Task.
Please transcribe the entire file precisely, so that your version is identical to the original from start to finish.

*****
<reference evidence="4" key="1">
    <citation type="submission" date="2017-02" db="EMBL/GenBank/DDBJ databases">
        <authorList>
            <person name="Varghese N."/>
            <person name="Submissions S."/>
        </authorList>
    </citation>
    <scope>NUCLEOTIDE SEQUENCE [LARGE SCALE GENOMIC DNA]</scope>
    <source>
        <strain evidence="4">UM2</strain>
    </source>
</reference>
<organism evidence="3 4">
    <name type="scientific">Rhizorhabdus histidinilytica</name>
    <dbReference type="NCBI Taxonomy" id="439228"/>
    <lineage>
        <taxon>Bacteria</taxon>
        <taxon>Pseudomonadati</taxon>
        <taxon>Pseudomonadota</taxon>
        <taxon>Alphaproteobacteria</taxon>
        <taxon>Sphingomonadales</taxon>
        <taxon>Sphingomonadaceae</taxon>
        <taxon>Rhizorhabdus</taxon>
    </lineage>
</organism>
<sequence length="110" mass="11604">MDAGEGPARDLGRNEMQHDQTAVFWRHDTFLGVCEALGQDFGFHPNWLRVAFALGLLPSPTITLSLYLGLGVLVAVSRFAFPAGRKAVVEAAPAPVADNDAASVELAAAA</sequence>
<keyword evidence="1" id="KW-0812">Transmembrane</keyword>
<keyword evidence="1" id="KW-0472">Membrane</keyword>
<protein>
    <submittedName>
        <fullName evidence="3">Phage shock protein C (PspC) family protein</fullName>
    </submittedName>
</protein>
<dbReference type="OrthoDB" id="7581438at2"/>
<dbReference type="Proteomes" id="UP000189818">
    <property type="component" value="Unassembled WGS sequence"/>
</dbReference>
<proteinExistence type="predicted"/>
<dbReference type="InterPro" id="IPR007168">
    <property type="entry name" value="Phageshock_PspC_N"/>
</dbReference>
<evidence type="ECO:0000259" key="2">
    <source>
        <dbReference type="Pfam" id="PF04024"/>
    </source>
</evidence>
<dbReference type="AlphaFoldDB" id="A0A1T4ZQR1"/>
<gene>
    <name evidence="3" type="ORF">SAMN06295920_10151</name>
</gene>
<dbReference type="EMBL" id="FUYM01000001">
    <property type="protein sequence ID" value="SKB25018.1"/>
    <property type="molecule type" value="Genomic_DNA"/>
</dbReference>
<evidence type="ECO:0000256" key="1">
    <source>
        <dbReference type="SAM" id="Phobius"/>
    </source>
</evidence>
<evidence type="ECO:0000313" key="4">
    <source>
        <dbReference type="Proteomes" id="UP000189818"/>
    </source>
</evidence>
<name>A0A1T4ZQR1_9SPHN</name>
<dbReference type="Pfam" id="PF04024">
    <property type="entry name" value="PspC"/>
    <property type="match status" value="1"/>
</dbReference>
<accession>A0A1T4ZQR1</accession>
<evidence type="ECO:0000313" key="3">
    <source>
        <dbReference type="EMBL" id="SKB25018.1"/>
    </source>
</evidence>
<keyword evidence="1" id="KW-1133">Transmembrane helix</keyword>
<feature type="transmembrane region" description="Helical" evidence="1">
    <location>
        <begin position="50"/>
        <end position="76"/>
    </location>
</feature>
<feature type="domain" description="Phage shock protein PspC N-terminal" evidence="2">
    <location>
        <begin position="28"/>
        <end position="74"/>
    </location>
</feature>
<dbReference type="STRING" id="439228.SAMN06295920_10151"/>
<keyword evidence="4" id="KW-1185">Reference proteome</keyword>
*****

<reference evidence="4" key="1">
    <citation type="submission" date="2017-02" db="EMBL/GenBank/DDBJ databases">
        <authorList>
            <person name="Varghese N."/>
            <person name="Submissions S."/>
        </authorList>
    </citation>
    <scope>NUCLEOTIDE SEQUENCE [LARGE SCALE GENOMIC DNA]</scope>
    <source>
        <strain evidence="4">UM2</strain>
    </source>
</reference>
<organism evidence="3 4">
    <name type="scientific">Rhizorhabdus histidinilytica</name>
    <dbReference type="NCBI Taxonomy" id="439228"/>
    <lineage>
        <taxon>Bacteria</taxon>
        <taxon>Pseudomonadati</taxon>
        <taxon>Pseudomonadota</taxon>
        <taxon>Alphaproteobacteria</taxon>
        <taxon>Sphingomonadales</taxon>
        <taxon>Sphingomonadaceae</taxon>
        <taxon>Rhizorhabdus</taxon>
    </lineage>
</organism>
<sequence length="110" mass="11604">MDAGEGPARDLGRNEMQHDQTAVFWRHDTFLGVCEALGQDFGFHPNWLRVAFALGLLPSPTITLSLYLGLGVLVAVSRFAFPAGRKAVVEAAPAPVADNDAASVELAAAA</sequence>
<keyword evidence="1" id="KW-0812">Transmembrane</keyword>
<keyword evidence="1" id="KW-0472">Membrane</keyword>
<protein>
    <submittedName>
        <fullName evidence="3">Phage shock protein C (PspC) family protein</fullName>
    </submittedName>
</protein>
<dbReference type="OrthoDB" id="7581438at2"/>
<dbReference type="Proteomes" id="UP000189818">
    <property type="component" value="Unassembled WGS sequence"/>
</dbReference>
<proteinExistence type="predicted"/>
<dbReference type="InterPro" id="IPR007168">
    <property type="entry name" value="Phageshock_PspC_N"/>
</dbReference>
<evidence type="ECO:0000259" key="2">
    <source>
        <dbReference type="Pfam" id="PF04024"/>
    </source>
</evidence>
<dbReference type="AlphaFoldDB" id="A0A1T4ZQR1"/>
<gene>
    <name evidence="3" type="ORF">SAMN06295920_10151</name>
</gene>
<dbReference type="EMBL" id="FUYM01000001">
    <property type="protein sequence ID" value="SKB25018.1"/>
    <property type="molecule type" value="Genomic_DNA"/>
</dbReference>
<evidence type="ECO:0000256" key="1">
    <source>
        <dbReference type="SAM" id="Phobius"/>
    </source>
</evidence>
<evidence type="ECO:0000313" key="4">
    <source>
        <dbReference type="Proteomes" id="UP000189818"/>
    </source>
</evidence>
<name>A0A1T4ZQR1_9SPHN</name>
<dbReference type="Pfam" id="PF04024">
    <property type="entry name" value="PspC"/>
    <property type="match status" value="1"/>
</dbReference>
<accession>A0A1T4ZQR1</accession>
<evidence type="ECO:0000313" key="3">
    <source>
        <dbReference type="EMBL" id="SKB25018.1"/>
    </source>
</evidence>
<keyword evidence="1" id="KW-1133">Transmembrane helix</keyword>
<feature type="transmembrane region" description="Helical" evidence="1">
    <location>
        <begin position="50"/>
        <end position="76"/>
    </location>
</feature>
<feature type="domain" description="Phage shock protein PspC N-terminal" evidence="2">
    <location>
        <begin position="28"/>
        <end position="74"/>
    </location>
</feature>
<dbReference type="STRING" id="439228.SAMN06295920_10151"/>
<keyword evidence="4" id="KW-1185">Reference proteome</keyword>